The Truth Seekers

Monday, April 8, 2019

Last week I got to see what it was like to be an investigative journalist for a day. It was thrilling. I will get into what I learned but first I waned to give some background on why I was doing this.

I have a general curiosity for people. It’s interesting to me to uncover what people are motivated by. Humans are individual snowflakes and no one is exactly like the next. It is our unique experiences that form the way we think and behave, as well as what drives us.

It is in my nature to learn and absorb information. I also recently learned, although I should have realized this throughout my life, I am well attuned to absorbing others emotions. I think my deep drive for understanding others and value of the truth is somewhat perfect for the role of “investigative journalism”.

Researching things for investigative journalism is very similar to that of research for academia. Investigative journalism seems to be driven by intuition, while academia might be more driven by novel research.

I got to see what Jeff Kao’s job was like for a few hours and I learned a lot.

One of the more interesting things we discussed was diffs. I brought up if diffs (as in those used by a source control tool) could work as a line of truth. With a diff, the history of a document is fully transparent, anyone can see any and all changes to it (of course taking into account, tracking force pushes as well).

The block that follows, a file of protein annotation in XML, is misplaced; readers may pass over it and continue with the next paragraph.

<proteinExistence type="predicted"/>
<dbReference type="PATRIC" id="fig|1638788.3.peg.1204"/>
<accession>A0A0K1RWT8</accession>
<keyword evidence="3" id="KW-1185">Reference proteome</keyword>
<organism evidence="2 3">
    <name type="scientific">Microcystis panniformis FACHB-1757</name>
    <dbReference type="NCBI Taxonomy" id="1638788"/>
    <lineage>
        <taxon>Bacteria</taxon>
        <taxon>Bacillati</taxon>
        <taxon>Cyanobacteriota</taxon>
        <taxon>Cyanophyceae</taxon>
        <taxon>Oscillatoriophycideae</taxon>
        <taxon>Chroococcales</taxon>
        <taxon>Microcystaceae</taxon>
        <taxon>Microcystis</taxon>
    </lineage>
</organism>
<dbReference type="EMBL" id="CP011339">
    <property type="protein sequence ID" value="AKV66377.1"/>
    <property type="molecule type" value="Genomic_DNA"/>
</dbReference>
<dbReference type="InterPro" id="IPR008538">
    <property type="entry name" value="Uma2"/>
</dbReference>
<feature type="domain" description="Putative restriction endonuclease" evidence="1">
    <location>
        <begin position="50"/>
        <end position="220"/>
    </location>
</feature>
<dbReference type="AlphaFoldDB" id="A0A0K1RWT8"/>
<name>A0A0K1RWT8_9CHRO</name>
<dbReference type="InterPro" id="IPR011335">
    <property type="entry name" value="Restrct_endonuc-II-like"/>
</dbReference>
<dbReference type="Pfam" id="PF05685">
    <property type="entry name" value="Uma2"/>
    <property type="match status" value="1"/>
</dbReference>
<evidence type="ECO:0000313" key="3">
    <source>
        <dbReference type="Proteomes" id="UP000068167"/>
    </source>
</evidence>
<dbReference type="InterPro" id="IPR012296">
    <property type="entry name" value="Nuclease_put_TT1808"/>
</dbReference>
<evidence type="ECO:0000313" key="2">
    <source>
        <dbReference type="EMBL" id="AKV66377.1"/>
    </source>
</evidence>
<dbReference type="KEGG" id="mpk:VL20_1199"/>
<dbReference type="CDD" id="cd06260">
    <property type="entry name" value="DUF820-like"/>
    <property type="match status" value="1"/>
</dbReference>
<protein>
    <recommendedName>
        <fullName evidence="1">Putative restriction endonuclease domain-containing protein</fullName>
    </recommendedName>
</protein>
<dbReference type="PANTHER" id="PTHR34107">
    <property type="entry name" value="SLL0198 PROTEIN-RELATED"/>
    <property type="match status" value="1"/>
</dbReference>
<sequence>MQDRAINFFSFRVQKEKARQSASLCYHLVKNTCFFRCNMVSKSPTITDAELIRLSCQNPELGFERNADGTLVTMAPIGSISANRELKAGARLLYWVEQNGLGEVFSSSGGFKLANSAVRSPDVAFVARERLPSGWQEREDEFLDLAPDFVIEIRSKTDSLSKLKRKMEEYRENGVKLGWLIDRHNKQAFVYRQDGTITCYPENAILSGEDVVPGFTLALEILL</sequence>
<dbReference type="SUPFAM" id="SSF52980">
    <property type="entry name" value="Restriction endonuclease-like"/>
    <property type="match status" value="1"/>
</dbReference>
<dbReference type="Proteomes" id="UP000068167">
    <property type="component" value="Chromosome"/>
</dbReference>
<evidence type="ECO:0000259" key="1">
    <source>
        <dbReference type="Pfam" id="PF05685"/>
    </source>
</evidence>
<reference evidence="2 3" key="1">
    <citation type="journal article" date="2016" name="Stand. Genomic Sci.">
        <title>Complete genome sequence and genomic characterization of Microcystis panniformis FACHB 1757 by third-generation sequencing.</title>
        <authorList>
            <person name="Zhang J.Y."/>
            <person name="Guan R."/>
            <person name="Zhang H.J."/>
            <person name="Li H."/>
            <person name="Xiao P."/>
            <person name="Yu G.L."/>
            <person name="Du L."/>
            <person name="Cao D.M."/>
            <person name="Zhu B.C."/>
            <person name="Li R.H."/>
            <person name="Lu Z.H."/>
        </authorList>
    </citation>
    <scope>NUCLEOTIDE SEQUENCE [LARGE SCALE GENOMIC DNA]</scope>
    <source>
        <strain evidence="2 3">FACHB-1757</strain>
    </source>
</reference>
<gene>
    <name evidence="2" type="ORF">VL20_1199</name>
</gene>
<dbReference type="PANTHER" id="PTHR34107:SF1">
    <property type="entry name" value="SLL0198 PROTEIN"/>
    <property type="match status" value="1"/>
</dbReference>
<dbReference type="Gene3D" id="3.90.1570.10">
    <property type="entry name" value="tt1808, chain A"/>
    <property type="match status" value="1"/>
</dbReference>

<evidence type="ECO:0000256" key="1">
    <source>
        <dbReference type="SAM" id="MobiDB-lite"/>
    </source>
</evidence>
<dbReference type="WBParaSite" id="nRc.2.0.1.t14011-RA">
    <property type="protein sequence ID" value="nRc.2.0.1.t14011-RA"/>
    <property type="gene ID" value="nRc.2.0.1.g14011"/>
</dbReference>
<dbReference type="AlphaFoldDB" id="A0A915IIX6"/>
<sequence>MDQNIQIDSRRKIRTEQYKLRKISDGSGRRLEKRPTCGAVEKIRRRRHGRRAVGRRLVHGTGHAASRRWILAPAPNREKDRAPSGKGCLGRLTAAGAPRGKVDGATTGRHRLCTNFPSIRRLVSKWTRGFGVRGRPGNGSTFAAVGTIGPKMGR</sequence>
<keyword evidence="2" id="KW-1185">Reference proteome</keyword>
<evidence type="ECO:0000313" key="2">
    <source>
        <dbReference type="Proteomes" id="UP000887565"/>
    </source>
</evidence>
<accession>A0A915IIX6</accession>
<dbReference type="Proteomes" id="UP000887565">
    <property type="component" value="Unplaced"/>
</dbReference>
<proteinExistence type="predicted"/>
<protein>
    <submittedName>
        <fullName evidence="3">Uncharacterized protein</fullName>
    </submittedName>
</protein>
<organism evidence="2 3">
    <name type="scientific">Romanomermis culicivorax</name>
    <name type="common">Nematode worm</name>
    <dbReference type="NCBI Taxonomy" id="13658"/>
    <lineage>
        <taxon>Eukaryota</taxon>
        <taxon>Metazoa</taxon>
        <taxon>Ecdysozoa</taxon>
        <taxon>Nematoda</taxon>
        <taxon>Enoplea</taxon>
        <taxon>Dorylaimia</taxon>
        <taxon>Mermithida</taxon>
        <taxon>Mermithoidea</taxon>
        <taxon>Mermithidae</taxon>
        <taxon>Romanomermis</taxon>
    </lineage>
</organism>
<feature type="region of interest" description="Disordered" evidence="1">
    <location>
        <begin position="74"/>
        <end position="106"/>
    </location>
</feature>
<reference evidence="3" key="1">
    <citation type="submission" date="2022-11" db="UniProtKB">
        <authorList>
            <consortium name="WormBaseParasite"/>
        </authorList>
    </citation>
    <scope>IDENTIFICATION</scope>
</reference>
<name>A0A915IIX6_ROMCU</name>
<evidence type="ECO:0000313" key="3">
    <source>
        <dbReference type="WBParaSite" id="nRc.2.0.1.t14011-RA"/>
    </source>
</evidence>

Jeff pointed out that there is past history of journalism using “diffs”. One example was from an article that uncovered bills and laws being copied and influenced by corporations. They compared the text of the bills to others and showed the changes, similarities, and motivations behind them.

I then realized that Jeff was the author of the amazing article from a couple years ago on how net neutrality comments were likely faked. He used natural language processing to find the similarities in the comments.

Both these articles use comparisons of text to uncover falsifications or motivations. This is super similar to diffs, which is also a comparison of text! I also started thinking about how in my previous article I mentioned it would be cool if laws were versioned with git. By doing that, we would get the diff and history of changes to the laws. Changes to laws or language used over time could be visualized quite easily with the tools for source control.

Overall, the day was fascinating. Investigative journalism was really aligned with my joy of learning new things from a variety of different perspectives and using intuition and research to try to find truth.

Another thought I have been thinking on is: how can we separate emotion from the truth? So much of the news today is trying to trigger an emotional response for clicks. Or in the worst case, it is trying to trigger an emotional response for influencing an election. How can we promote the news sources that focus on the truth versus triggering a reaction? The truth itself should be enough of a trigger.